Because principles are good to have.

I’m vetting ten VRM principles here: all grist for next week’s VRM Workshop mill. We’ll be changing these as the workshop approaches, I’m sure.

Note that these apply to management of relations with vendors by customers: the narrowest scope of VRM. The larger topic of relationship managmement (RM) is part of the discussion as well. Obviously there are other relationships — with chuches, clubs, civic organizations, government bodies and so on — where VRM tools apply, but the individual is not a customer. Do we want to broaden things by saying “individual” and “organization” rather than “customer” and “vendor”? I think we’re better off with the former than the latter, but I’m open.

  1. VRM provides tools for customers to manage relationships with vendors. These tools are personal. They can also be social, but they are personal first.
  2. VRM tools are are customer tools. They are driven by the customer, and not under vendor control. Nor to they work only inside any one vendor’s exclusive relationship environment.
  3. VRM tools relate. This means they engage vendors’ systems (e.g. CRM) in ways that work for both sides.
  4. VRM tools support transaction and conversation as well as relationship.
  5. With VRM, customers are the central “points of integration” for their own data.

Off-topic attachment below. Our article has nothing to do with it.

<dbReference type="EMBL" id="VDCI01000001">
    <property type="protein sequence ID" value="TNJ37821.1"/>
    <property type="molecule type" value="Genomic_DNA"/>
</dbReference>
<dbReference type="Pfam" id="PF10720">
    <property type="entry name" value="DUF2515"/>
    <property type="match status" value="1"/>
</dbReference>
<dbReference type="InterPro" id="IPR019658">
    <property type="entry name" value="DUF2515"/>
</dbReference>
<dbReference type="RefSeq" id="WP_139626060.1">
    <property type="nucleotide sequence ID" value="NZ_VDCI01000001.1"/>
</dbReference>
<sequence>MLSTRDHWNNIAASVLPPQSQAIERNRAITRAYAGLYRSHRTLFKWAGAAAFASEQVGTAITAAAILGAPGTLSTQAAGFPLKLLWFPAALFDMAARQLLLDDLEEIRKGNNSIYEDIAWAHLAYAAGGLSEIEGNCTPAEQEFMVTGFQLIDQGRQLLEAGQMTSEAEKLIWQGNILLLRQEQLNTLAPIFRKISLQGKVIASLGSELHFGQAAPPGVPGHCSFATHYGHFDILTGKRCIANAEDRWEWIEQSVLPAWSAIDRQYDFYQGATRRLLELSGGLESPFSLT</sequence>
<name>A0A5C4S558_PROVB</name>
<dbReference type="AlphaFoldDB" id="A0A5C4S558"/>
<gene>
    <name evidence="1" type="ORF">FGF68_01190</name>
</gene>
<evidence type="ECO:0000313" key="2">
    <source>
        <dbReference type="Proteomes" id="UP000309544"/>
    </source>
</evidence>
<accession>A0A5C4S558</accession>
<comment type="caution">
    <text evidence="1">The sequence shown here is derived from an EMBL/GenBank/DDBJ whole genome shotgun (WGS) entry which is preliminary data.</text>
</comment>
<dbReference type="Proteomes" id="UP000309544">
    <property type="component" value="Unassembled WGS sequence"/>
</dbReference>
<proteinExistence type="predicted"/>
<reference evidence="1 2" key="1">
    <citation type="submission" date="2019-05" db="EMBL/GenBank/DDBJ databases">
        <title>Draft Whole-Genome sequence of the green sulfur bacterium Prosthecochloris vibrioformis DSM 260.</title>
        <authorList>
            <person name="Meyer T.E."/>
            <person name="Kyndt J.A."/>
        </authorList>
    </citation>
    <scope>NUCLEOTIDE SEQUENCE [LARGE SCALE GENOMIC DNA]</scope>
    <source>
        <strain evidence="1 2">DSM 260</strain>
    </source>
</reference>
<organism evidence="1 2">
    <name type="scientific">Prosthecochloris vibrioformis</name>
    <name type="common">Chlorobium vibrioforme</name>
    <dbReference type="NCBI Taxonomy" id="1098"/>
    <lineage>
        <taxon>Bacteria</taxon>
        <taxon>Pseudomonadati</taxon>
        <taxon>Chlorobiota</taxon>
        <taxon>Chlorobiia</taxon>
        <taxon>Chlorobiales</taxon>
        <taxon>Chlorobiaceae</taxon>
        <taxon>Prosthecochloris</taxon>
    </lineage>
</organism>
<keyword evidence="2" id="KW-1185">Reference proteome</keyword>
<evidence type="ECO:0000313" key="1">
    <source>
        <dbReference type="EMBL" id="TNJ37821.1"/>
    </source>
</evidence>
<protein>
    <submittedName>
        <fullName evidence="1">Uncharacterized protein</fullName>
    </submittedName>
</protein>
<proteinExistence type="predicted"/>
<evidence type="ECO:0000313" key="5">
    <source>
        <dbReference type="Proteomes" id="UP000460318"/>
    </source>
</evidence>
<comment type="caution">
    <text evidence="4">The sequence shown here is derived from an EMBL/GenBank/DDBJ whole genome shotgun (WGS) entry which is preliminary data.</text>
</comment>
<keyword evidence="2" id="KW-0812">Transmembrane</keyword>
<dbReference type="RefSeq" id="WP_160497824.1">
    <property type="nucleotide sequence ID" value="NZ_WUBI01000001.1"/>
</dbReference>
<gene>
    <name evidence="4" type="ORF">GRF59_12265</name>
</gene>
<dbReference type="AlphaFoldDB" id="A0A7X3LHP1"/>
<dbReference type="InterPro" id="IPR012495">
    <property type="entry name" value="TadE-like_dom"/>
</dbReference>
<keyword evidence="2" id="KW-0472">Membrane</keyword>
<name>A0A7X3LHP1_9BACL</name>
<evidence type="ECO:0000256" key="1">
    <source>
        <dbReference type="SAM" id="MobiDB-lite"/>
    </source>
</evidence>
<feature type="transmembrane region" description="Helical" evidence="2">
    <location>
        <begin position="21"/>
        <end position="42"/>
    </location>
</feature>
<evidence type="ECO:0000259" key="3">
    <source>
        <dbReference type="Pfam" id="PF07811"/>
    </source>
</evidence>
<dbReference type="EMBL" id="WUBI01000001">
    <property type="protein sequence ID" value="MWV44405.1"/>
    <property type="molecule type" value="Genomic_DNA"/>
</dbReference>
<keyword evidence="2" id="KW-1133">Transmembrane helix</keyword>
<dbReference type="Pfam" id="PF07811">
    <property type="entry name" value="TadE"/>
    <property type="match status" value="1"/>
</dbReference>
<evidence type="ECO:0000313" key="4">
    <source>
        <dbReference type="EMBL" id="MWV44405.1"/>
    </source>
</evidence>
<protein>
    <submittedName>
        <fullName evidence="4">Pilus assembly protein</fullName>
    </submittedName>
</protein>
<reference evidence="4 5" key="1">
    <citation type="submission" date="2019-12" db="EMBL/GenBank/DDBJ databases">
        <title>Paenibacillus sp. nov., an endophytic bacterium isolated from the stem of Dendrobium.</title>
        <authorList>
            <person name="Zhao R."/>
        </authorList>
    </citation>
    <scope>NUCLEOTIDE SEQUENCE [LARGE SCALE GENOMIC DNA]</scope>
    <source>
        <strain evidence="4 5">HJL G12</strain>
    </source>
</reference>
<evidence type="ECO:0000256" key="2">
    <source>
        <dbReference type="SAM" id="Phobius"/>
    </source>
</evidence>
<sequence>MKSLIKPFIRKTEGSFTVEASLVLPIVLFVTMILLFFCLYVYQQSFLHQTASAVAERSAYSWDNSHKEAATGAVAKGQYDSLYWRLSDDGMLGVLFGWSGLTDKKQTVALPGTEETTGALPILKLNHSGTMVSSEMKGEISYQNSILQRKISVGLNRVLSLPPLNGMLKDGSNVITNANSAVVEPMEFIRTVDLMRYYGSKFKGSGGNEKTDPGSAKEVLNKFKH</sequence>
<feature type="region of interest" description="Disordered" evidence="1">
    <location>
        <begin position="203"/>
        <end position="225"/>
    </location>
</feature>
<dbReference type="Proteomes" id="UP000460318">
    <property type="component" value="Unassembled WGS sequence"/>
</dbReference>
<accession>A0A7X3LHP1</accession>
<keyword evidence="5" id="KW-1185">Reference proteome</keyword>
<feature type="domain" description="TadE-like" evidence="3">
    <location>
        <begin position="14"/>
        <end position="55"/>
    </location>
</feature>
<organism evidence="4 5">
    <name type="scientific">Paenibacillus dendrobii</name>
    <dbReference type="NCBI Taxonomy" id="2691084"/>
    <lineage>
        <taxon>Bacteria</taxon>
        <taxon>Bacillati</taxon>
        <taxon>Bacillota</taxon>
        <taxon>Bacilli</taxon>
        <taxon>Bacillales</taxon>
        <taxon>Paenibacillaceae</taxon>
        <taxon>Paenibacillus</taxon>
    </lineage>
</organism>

6. With VRM, customers control their own data. They control the data they share, and the terms on which that data is shared.
  7. With VRM, customers can assert many things. Among these are requests for products or services, preferences, memberships, transaction histories and terms of service.
  8. There is no limit on the variety of data and data types customers can hold — and choose to share with vendors and others on grounds that the customer controls.
  9. VRM turns the customer, and productive customer-vendor relationships, into platforms for many kinds of businesses.
  10. VRM is based on open standards, open APIs and open code. This will support a rising tide of activity that will lift an infinite variety of business boats, and other social goods.

1 Comment

  1. Iain Henderson

    August 5, 2008 at 3:03 am

    Yes, I think it would be better to have ‘individual’ and ‘organization’. These principles would have to come down a level or two to be usable in a compliance model?

    Cheers

    Iain

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